• Ulcer healing drugs: Metabolism of Nifedipine increases.

Food Interaction

  • Avoid excessive or chronic alcohol consumption.
  • Avoid grapefruit products. Grapefruit down-regulates post-translational expression of CYP3A4, the major metabolizing enzyme of nifedipine. Grapefruit, in all forms (e.g. whole fruit, juice and rind), can significantly increase serum levels of nifedipine and may cause toxicity. Avoid grapefruit products while on this medication.
  • Avoid natural licorice.
  • Take with or without food.

[Moderate] GENERALLY AVOID: The consumption of grapefruit juice may be associated with significantly increased plasma concentrations of some calcium channel blockers (CCBs) when they are administered orally.

The proposed mechanism is inhibition of CYP450 3A4-mediated first-pass metabolism in the gut wall by certain compounds present in grapefruit.

The interaction has been reported with the dihydropyridine CCBs (in roughly decreasing order of magnitude) felodipine, nisoldipine, nifedipine, and nimodipine, often with a high degree of interindividual variability.

Grapefruit juice caused more than twofold increases in felodipine, nifedipine, and nisoldipine AUCs.



MANAGEMENT: The manufacturers of nifedipine and nisoldipine recommend avoiding grapefruit juice.

Patients treated orally with other calcium channel blockers should be advised to avoid consumption of large amounts of grapefruits and grapefruit juice to prevent any undue fluctuations in serum drug levels.

Increased effects on blood pressure may persist for up to 4 days after the consumption of grapefruit juice.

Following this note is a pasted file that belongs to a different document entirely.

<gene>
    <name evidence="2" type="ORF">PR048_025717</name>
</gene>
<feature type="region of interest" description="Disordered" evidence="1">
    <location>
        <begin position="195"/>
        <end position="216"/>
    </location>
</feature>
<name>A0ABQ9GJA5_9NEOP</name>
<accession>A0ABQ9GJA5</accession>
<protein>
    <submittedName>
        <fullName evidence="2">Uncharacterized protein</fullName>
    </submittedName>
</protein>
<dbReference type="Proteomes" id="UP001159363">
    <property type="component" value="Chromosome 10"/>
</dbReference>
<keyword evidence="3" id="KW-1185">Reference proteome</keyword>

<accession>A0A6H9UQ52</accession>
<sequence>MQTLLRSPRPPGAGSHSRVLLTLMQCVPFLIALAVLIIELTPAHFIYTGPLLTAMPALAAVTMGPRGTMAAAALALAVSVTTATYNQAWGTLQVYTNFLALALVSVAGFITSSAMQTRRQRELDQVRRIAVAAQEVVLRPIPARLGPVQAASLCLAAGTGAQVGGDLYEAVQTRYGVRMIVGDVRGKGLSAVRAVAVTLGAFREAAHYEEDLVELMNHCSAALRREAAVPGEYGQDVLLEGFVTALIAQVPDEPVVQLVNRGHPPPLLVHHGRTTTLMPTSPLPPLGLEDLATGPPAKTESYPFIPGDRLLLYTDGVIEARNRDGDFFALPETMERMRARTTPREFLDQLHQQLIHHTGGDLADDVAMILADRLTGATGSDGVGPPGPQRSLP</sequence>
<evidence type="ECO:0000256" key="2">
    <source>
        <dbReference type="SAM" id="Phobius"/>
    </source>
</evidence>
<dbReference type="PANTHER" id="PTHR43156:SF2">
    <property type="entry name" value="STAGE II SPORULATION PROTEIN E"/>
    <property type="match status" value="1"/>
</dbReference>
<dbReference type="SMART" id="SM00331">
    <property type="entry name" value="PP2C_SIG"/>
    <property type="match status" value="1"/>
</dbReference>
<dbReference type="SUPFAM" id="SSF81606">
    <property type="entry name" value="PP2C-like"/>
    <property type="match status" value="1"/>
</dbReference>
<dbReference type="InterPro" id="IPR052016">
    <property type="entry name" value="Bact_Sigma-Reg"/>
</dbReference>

Monitoring for calcium channel blocker adverse effects (e.g., headache, hypotension, syncope, tachycardia, edema) is recommended.

Nifedipine Hypertension interaction

[Major] For the long-term treatment of hypertension, only the extended-release formulations of nifedipine should be used.

The US National Heart, Lung, and Blood Institute and the FDA Cardiovascular and Renal Drug Advisory Committee have issued warnings against the use of immediate-release nifedipine for this purpose based on review of three epidemiologic studies of patients with hypertension and unstable angina who were treated with calcium channel blockers (CCBs) and at least two meta-analyses of randomized, controlled trials that included patients receiving CCBs.

Two of the case-control studies found an increased risk of myocardial infarction (MI) in patients taking immediate-release nifedipine, although the third did not. The use of immediate-release nifedipine (orally or sublingually) is also contraindicated for acute reduction of blood pressure.

Profound hypotension, acute myocardial infarction, and deaths have been reported when nifedipine was used in this manner.

Nifedipine multivitamins interaction

[Moderate] Calcium-containing products may decrease the effectiveness of calcium channel blockers by saturating calcium channels with calcium.

Calcium chloride has been used to manage acute severe verapamil toxicity.